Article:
A recent question from a client:
“I am still a bit confused on the whole ‘don’t save a jpeg to a jpeg thing’ when before I switched to RAW, my files are all jpegs, so if I want to save an image for the web, it will be a jpeg from a jpeg. Is this still OK? Can you help me with this?”
“In this case, you have no choice, so don’t worry about it. After your editing is done, go ahead and resave your derivative JPGs from the original JPG captures.
Saving a new, derivative JPG from a JPG master probably won’t be a problem if you only do it once and use high quality settings on the re-save (quality 80 or higher). But you don’t want to keep saving a single JPG over and over, because each time data is lost.
So if you’re opening your original JPGs into Photoshop to work on them, immediately do a Save As first, and save the new master file as a TIF. Going forward, all work should be done to this TIF, and all derivatives saved from it. In this case the original JPG capture is no longer the working master and is only saved for archival purposes.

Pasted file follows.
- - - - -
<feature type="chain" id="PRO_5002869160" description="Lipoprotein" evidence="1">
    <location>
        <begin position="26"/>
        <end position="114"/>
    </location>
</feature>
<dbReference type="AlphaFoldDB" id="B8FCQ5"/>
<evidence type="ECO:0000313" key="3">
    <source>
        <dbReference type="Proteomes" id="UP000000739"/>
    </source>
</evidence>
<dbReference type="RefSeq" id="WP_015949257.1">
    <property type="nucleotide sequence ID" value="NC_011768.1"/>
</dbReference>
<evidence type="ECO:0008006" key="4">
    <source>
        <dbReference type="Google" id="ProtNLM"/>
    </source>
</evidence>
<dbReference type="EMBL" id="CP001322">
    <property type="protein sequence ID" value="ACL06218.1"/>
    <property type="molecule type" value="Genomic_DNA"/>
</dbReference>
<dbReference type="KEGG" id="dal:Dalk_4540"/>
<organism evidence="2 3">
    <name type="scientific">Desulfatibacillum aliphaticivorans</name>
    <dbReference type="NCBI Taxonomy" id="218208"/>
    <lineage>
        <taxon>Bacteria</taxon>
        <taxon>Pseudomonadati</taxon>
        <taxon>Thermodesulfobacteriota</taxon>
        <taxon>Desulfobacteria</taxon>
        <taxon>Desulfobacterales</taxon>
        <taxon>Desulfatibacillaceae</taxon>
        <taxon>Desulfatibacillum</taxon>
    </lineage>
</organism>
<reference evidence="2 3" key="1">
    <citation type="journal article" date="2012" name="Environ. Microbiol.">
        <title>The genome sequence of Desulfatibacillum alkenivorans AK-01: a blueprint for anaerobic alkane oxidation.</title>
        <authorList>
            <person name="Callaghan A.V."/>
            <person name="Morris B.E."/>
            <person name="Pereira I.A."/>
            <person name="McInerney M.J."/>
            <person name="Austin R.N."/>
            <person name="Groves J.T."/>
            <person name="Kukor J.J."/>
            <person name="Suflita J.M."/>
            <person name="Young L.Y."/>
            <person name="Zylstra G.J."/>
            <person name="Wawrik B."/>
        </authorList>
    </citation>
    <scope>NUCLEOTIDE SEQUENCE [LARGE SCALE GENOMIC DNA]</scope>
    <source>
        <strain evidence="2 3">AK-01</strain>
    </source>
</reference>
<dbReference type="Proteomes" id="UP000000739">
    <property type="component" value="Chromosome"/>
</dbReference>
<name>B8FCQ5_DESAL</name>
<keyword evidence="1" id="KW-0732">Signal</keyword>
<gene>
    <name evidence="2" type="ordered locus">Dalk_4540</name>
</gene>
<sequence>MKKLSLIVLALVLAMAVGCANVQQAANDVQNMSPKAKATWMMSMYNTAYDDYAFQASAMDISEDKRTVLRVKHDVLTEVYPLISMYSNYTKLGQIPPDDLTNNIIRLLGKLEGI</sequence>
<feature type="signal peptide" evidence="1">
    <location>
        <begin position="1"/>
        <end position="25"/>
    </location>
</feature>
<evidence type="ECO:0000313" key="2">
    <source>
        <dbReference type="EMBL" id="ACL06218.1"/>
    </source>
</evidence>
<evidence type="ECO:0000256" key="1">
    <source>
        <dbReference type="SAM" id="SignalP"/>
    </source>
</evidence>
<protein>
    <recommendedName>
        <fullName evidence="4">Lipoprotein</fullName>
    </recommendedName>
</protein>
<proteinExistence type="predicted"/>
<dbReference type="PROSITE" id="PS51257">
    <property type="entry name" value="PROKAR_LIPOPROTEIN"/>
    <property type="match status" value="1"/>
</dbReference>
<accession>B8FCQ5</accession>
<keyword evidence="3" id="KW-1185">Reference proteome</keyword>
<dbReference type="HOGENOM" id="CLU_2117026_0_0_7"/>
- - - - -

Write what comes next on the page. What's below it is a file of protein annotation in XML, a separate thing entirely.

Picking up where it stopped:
Save your new, final JPGs only after all your editing/processing work is done on the new master TIF, and when you need to generate JPG derivatives for specific purposes.
And of course, from now on, only capture RAW.”
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